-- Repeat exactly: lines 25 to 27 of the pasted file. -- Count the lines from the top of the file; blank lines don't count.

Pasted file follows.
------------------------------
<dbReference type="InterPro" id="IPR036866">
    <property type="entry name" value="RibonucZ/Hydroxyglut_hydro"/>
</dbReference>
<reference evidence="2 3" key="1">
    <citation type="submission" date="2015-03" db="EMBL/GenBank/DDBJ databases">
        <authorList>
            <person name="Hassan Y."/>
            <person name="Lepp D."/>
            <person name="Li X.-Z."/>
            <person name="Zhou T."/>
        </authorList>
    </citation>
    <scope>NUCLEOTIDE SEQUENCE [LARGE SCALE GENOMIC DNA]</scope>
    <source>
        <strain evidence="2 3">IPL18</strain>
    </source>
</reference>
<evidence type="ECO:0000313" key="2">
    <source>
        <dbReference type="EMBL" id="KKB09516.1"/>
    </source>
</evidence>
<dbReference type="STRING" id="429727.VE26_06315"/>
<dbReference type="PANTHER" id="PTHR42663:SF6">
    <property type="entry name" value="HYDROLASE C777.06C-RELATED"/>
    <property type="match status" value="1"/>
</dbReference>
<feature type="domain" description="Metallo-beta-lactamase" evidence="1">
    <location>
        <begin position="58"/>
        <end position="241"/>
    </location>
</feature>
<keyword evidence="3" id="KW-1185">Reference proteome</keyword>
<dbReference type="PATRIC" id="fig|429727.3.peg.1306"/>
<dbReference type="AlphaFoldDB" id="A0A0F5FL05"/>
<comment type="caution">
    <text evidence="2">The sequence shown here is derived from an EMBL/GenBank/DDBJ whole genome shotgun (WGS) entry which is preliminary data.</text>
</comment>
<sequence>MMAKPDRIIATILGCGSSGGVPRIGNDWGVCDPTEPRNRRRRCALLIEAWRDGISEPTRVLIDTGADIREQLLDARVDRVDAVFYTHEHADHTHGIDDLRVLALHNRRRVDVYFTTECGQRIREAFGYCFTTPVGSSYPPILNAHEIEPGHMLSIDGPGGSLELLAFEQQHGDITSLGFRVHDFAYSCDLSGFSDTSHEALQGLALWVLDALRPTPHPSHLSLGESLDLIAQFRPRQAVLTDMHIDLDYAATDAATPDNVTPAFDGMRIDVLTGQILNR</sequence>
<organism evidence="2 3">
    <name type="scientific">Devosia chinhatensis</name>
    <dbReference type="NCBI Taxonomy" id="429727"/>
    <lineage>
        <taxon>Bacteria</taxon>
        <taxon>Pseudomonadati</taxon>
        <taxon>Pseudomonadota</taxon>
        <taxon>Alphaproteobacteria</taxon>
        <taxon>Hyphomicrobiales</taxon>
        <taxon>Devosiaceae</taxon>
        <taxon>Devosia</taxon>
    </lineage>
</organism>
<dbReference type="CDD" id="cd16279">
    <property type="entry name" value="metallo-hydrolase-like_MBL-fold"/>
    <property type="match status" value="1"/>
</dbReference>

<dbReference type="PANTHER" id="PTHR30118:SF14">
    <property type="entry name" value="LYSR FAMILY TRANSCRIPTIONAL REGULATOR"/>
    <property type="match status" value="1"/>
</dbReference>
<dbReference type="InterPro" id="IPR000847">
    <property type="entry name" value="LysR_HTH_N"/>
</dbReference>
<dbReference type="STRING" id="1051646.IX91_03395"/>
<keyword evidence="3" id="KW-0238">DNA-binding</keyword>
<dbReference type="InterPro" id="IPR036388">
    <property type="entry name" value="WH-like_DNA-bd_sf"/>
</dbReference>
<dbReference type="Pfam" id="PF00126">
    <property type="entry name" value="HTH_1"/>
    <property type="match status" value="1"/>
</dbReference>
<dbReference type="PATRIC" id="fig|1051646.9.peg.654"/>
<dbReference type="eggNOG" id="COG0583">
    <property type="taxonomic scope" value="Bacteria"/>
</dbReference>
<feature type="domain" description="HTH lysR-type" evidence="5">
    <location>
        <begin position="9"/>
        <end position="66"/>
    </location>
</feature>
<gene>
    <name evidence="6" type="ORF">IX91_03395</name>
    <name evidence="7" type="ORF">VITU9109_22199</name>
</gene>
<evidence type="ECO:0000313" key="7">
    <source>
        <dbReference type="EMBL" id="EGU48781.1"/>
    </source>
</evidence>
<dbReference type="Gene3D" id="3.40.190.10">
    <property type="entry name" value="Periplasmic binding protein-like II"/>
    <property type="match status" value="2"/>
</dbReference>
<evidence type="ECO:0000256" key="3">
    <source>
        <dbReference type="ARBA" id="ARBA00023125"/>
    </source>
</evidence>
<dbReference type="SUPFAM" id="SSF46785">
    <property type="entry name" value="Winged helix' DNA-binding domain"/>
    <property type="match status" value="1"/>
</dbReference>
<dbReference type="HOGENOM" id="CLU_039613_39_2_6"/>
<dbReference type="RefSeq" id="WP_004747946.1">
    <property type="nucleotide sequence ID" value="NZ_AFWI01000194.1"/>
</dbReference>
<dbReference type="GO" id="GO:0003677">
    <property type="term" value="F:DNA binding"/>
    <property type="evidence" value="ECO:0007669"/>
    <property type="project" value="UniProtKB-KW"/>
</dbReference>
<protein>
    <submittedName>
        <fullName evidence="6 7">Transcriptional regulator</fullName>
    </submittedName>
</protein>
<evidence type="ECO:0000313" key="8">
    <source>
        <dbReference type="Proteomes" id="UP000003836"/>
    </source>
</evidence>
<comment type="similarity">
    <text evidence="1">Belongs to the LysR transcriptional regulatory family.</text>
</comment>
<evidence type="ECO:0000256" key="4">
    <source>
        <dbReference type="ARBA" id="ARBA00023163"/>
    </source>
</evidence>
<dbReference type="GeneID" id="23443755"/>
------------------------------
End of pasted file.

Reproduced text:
    <property type="entry name" value="HYDROLASE C777.06C-RELATED"/>
    <property type="match status" value="1"/>
</dbReference>